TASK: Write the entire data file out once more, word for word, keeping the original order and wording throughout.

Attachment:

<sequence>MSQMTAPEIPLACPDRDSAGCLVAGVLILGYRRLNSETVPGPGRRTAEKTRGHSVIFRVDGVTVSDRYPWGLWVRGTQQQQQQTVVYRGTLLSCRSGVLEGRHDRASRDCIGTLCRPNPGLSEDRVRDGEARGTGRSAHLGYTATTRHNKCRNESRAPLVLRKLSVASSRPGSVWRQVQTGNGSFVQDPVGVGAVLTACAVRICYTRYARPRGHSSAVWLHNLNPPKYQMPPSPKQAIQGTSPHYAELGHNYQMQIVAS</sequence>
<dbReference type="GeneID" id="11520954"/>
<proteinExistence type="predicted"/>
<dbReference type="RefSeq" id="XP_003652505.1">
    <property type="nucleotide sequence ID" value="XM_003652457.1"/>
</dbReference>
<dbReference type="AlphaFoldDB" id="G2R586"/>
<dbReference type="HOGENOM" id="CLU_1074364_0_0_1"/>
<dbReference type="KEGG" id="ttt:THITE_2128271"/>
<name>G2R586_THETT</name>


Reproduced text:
<sequence>MSQMTAPEIPLACPDRDSAGCLVAGVLILGYRRLNSETVPGPGRRTAEKTRGHSVIFRVDGVTVSDRYPWGLWVRGTQQQQQQTVVYRGTLLSCRSGVLEGRHDRASRDCIGTLCRPNPGLSEDRVRDGEARGTGRSAHLGYTATTRHNKCRNESRAPLVLRKLSVASSRPGSVWRQVQTGNGSFVQDPVGVGAVLTACAVRICYTRYARPRGHSSAVWLHNLNPPKYQMPPSPKQAIQGTSPHYAELGHNYQMQIVAS</sequence>
<dbReference type="GeneID" id="11520954"/>
<proteinExistence type="predicted"/>
<dbReference type="RefSeq" id="XP_003652505.1">
    <property type="nucleotide sequence ID" value="XM_003652457.1"/>
</dbReference>
<dbReference type="AlphaFoldDB" id="G2R586"/>
<dbReference type="HOGENOM" id="CLU_1074364_0_0_1"/>
<dbReference type="KEGG" id="ttt:THITE_2128271"/>
<name>G2R586_THETT</name>